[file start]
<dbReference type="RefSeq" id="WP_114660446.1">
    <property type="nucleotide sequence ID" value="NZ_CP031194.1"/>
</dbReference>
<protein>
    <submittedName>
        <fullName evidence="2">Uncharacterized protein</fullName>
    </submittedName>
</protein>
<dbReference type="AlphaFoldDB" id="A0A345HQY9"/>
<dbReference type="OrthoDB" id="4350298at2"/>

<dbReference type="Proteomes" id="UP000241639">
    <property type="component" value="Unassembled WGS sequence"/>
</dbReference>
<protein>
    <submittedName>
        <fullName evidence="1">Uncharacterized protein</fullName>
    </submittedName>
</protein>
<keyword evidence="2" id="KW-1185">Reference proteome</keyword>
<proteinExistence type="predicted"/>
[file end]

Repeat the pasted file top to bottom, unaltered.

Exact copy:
<dbReference type="RefSeq" id="WP_114660446.1">
    <property type="nucleotide sequence ID" value="NZ_CP031194.1"/>
</dbReference>
<protein>
    <submittedName>
        <fullName evidence="2">Uncharacterized protein</fullName>
    </submittedName>
</protein>
<dbReference type="AlphaFoldDB" id="A0A345HQY9"/>
<dbReference type="OrthoDB" id="4350298at2"/>

<dbReference type="Proteomes" id="UP000241639">
    <property type="component" value="Unassembled WGS sequence"/>
</dbReference>
<protein>
    <submittedName>
        <fullName evidence="1">Uncharacterized protein</fullName>
    </submittedName>
</protein>
<keyword evidence="2" id="KW-1185">Reference proteome</keyword>
<proteinExistence type="predicted"/>